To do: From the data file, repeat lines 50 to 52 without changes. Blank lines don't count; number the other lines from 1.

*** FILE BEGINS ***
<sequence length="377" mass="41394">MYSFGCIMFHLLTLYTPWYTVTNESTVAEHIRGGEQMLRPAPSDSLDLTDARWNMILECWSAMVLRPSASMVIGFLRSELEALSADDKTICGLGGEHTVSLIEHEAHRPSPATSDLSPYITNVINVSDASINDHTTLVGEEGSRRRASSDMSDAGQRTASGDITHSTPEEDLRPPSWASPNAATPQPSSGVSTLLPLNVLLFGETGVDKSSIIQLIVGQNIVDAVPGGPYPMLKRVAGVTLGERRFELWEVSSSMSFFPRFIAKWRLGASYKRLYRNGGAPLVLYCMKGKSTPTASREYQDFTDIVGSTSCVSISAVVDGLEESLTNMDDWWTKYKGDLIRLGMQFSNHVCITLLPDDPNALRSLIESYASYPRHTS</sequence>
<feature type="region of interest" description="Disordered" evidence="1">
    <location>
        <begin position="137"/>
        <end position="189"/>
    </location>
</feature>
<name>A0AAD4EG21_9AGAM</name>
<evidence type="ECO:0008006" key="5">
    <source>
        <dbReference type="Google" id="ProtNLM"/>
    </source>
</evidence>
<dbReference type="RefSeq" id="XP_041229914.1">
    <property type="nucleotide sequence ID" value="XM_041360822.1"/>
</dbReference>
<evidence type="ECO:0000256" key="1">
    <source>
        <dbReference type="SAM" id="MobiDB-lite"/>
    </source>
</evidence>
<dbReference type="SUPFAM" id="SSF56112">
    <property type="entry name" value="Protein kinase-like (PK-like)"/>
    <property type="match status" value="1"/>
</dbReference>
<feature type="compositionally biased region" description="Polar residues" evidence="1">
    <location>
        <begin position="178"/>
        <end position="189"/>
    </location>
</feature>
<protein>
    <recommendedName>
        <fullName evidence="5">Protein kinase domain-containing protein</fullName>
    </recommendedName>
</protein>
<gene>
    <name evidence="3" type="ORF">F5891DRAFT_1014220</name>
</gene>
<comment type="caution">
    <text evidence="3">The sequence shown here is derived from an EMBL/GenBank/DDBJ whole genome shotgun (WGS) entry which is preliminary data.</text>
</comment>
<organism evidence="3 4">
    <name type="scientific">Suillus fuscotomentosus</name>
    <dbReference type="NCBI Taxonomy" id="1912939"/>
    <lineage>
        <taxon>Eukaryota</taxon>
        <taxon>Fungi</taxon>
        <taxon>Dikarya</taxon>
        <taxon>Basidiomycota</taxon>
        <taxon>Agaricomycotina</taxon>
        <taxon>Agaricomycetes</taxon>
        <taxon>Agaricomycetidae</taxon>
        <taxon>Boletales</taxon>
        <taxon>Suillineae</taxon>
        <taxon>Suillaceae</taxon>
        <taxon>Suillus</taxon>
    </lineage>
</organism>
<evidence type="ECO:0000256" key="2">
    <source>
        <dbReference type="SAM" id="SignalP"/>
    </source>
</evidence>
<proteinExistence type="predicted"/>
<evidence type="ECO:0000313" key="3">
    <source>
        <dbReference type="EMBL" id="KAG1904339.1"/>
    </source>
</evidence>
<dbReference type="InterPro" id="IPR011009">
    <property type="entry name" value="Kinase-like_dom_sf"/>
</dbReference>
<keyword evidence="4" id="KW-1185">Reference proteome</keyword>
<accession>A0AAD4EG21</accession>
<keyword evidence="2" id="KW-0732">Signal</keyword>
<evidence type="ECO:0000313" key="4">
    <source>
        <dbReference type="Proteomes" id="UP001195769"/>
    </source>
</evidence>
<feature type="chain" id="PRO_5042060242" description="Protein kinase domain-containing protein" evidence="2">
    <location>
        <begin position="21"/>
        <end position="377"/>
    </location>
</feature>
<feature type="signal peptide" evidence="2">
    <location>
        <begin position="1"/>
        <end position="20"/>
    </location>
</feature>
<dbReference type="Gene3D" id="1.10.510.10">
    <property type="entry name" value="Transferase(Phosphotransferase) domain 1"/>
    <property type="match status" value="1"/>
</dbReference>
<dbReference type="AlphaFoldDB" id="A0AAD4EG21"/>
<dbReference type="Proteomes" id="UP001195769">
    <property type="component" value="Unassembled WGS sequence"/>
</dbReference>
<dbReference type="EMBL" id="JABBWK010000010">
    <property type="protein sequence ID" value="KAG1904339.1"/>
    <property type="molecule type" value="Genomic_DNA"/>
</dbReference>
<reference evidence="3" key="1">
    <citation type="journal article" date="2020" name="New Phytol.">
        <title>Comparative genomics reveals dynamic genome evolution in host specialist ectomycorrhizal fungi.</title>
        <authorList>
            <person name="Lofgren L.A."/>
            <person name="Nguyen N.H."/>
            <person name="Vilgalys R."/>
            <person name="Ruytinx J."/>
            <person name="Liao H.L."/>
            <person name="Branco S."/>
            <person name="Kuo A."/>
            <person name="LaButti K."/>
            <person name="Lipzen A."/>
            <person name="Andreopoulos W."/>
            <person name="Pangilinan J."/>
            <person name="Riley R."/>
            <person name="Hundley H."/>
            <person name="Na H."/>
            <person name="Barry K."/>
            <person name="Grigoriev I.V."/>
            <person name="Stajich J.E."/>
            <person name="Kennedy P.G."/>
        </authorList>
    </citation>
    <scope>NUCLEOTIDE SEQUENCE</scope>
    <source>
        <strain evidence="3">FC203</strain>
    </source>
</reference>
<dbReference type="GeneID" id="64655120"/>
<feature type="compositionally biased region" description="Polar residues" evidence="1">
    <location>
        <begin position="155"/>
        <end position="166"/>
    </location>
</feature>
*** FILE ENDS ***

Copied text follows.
        <taxon>Basidiomycota</taxon>
        <taxon>Agaricomycotina</taxon>
        <taxon>Agaricomycetes</taxon>